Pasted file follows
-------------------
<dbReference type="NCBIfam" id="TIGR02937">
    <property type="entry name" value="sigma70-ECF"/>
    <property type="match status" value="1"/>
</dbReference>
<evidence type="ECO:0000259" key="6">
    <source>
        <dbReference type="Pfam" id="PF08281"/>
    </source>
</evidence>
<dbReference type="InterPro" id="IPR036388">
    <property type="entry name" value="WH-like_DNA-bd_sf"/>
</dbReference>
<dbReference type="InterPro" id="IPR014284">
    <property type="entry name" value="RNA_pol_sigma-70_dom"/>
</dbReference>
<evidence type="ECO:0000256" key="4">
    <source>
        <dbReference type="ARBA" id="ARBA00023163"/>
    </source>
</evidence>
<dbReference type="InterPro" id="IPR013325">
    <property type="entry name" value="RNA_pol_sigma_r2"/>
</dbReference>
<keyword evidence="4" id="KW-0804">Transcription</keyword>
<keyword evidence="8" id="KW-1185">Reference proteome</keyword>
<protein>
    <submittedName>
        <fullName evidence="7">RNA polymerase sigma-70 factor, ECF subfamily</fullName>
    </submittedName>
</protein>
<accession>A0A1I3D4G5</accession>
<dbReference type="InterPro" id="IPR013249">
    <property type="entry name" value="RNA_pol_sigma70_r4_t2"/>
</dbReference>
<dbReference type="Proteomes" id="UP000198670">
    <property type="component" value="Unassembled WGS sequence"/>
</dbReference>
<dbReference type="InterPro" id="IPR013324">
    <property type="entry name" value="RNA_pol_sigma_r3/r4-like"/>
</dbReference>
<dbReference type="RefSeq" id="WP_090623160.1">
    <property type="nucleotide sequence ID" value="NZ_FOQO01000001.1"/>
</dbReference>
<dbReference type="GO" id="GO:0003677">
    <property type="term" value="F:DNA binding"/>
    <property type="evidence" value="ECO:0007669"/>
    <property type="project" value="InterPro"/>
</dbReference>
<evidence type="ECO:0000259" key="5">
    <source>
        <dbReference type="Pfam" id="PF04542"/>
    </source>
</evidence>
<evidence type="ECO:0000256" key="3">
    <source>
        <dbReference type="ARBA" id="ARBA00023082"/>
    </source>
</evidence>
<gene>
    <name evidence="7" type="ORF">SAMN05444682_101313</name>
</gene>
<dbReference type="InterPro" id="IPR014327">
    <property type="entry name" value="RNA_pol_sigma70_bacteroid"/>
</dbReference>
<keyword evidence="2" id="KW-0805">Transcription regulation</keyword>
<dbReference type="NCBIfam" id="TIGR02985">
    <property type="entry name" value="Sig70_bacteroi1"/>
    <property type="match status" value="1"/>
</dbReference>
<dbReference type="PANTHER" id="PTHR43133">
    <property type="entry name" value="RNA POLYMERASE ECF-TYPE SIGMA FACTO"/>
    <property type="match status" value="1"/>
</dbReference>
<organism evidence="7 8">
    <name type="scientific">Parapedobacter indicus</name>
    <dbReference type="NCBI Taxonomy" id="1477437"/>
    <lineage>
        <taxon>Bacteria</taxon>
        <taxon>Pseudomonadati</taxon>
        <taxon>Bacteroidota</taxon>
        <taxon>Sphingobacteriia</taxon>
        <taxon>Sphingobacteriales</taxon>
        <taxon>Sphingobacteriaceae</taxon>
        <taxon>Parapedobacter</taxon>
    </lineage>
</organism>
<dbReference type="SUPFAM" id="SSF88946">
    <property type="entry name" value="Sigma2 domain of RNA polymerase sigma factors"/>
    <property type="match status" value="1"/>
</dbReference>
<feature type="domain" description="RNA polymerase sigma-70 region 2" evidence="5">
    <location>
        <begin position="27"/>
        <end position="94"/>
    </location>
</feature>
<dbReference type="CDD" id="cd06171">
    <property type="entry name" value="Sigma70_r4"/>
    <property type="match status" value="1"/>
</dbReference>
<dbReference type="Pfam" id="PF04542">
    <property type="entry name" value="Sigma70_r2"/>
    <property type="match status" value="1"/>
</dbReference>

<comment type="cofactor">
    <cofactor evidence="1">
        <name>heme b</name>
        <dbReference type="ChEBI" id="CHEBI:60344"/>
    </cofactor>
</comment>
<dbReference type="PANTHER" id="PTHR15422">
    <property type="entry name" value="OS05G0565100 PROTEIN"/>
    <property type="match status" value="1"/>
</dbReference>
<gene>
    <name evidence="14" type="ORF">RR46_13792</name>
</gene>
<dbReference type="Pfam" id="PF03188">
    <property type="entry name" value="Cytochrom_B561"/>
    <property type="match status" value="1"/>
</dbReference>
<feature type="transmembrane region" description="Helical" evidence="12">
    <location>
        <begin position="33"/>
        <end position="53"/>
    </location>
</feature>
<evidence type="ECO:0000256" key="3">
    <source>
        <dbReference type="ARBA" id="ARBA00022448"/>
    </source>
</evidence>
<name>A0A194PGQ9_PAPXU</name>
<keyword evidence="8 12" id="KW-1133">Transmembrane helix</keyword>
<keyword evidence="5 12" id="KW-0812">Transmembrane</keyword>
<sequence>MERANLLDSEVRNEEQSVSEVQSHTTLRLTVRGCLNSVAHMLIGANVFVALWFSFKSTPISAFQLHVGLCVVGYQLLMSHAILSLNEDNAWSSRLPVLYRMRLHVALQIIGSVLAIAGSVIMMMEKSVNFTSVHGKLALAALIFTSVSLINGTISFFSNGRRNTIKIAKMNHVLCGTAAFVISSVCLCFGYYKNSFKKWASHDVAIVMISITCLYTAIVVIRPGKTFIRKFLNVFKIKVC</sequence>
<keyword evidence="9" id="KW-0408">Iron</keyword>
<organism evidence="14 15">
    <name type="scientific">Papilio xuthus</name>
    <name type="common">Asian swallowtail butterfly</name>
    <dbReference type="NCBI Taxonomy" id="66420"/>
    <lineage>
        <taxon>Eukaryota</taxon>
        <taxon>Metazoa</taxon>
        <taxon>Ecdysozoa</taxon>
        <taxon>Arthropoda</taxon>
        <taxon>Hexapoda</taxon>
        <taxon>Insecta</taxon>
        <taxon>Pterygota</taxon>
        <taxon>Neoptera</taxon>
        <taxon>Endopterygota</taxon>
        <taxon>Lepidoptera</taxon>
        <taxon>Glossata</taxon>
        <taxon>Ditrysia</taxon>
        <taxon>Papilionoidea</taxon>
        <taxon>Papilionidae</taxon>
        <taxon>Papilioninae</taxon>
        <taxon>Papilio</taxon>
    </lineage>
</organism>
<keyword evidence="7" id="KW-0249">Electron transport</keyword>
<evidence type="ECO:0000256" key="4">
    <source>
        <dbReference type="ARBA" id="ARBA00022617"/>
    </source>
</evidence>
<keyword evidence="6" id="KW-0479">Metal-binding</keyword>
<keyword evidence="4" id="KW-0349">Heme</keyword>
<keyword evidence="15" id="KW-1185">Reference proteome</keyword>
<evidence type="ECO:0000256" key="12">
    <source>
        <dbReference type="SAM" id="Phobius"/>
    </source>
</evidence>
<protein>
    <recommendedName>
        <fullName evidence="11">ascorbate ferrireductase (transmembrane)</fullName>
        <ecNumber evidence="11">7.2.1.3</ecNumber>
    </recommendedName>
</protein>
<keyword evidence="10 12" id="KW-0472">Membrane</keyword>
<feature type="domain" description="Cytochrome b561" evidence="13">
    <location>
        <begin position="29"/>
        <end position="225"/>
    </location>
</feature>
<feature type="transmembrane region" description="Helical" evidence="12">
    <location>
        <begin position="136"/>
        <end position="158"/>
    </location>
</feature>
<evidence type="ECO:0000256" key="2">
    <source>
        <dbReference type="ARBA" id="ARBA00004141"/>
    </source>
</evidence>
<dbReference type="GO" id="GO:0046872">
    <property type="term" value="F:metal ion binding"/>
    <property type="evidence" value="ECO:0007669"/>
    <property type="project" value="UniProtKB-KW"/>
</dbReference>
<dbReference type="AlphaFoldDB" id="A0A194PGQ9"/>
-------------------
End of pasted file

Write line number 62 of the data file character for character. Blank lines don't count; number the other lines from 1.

<dbReference type="InterPro" id="IPR014327">